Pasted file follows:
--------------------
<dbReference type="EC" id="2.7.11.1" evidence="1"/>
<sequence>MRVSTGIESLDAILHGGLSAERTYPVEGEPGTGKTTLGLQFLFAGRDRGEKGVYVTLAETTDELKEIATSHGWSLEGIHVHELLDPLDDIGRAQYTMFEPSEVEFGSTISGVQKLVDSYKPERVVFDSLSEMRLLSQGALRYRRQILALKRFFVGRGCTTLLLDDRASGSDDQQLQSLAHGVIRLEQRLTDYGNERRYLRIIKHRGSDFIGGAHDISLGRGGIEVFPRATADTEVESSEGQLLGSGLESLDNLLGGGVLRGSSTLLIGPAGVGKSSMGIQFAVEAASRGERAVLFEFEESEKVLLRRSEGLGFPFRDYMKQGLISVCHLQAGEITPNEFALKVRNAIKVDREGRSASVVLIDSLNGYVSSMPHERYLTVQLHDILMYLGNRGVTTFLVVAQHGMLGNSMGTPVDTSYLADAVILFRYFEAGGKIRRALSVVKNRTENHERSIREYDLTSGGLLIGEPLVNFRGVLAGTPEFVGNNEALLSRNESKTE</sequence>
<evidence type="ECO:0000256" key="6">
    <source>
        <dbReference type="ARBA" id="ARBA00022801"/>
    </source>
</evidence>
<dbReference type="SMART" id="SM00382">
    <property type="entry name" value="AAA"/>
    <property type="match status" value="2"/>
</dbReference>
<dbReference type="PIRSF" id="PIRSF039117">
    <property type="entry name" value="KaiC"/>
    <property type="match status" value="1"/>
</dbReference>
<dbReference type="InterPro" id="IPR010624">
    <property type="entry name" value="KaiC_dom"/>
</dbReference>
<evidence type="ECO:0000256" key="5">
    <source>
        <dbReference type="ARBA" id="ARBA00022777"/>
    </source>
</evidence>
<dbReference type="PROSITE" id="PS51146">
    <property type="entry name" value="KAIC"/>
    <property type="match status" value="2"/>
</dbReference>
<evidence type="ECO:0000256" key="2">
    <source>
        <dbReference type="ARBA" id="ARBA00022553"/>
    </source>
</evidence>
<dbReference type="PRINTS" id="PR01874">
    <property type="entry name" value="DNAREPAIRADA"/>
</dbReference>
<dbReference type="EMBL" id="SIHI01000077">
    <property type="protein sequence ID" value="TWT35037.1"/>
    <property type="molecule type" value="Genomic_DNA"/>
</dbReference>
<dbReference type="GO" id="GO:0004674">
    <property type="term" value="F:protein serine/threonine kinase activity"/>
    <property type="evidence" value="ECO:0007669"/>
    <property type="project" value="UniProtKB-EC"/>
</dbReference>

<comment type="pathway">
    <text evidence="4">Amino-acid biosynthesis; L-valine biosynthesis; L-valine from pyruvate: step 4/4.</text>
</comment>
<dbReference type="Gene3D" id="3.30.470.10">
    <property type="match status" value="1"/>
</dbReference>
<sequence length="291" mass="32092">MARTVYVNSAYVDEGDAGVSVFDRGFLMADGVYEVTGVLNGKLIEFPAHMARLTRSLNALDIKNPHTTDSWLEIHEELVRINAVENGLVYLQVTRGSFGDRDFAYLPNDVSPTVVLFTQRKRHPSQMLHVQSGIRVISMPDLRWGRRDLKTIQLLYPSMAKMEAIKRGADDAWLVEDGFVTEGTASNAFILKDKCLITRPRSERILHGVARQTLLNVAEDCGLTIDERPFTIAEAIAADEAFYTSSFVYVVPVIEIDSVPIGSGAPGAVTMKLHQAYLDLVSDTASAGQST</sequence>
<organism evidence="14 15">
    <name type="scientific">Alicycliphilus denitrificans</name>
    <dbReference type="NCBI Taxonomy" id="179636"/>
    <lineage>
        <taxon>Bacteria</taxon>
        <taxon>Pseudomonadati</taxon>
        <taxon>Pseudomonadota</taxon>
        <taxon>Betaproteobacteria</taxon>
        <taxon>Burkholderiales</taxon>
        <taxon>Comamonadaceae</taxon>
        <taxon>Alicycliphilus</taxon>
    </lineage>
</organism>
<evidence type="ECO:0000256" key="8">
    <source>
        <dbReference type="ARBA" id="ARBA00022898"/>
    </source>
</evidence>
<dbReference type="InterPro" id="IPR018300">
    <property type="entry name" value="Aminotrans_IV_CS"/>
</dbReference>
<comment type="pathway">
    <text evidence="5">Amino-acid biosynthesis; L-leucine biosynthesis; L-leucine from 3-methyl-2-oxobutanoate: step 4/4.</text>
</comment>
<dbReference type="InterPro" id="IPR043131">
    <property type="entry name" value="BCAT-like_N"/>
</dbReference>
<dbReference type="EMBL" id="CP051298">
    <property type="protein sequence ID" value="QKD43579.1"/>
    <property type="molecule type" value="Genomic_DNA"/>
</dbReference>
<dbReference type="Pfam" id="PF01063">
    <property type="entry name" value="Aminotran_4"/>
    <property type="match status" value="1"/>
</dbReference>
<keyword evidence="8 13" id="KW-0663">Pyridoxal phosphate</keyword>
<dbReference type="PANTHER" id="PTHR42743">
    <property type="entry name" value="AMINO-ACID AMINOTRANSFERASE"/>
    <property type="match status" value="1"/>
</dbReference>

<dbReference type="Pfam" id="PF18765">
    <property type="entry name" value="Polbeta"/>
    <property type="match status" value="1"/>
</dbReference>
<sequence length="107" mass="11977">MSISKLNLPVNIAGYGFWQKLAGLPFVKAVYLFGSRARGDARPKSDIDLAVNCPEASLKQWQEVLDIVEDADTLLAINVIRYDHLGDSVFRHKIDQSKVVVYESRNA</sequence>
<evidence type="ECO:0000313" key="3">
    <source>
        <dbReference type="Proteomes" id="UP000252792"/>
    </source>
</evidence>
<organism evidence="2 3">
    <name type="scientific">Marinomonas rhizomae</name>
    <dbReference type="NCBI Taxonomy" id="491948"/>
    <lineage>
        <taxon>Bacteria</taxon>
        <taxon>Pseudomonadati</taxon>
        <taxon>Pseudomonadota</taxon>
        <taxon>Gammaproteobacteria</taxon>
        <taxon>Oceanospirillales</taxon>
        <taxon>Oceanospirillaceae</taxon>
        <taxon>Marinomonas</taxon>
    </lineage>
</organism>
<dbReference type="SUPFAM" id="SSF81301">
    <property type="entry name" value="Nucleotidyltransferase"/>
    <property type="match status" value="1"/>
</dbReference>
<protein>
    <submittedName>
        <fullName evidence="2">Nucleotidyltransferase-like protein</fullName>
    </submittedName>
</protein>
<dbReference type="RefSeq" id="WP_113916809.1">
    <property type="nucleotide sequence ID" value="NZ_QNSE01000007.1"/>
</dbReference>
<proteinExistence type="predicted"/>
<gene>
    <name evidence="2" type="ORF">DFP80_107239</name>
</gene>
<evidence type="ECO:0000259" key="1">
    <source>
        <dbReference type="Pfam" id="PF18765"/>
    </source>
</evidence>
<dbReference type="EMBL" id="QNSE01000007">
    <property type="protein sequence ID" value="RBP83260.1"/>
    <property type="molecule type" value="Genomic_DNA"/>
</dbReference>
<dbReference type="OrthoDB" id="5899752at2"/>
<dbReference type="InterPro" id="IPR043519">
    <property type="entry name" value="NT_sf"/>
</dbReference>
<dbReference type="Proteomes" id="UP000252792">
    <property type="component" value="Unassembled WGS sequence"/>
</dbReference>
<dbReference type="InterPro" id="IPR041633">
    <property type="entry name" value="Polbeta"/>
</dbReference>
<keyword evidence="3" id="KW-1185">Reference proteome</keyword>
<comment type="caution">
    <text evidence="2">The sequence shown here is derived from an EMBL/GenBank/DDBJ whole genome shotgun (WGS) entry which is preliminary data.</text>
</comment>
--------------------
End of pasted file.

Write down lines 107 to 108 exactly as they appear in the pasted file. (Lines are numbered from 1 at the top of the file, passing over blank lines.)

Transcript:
        <taxon>Pseudomonadati</taxon>
        <taxon>Pseudomonadota</taxon>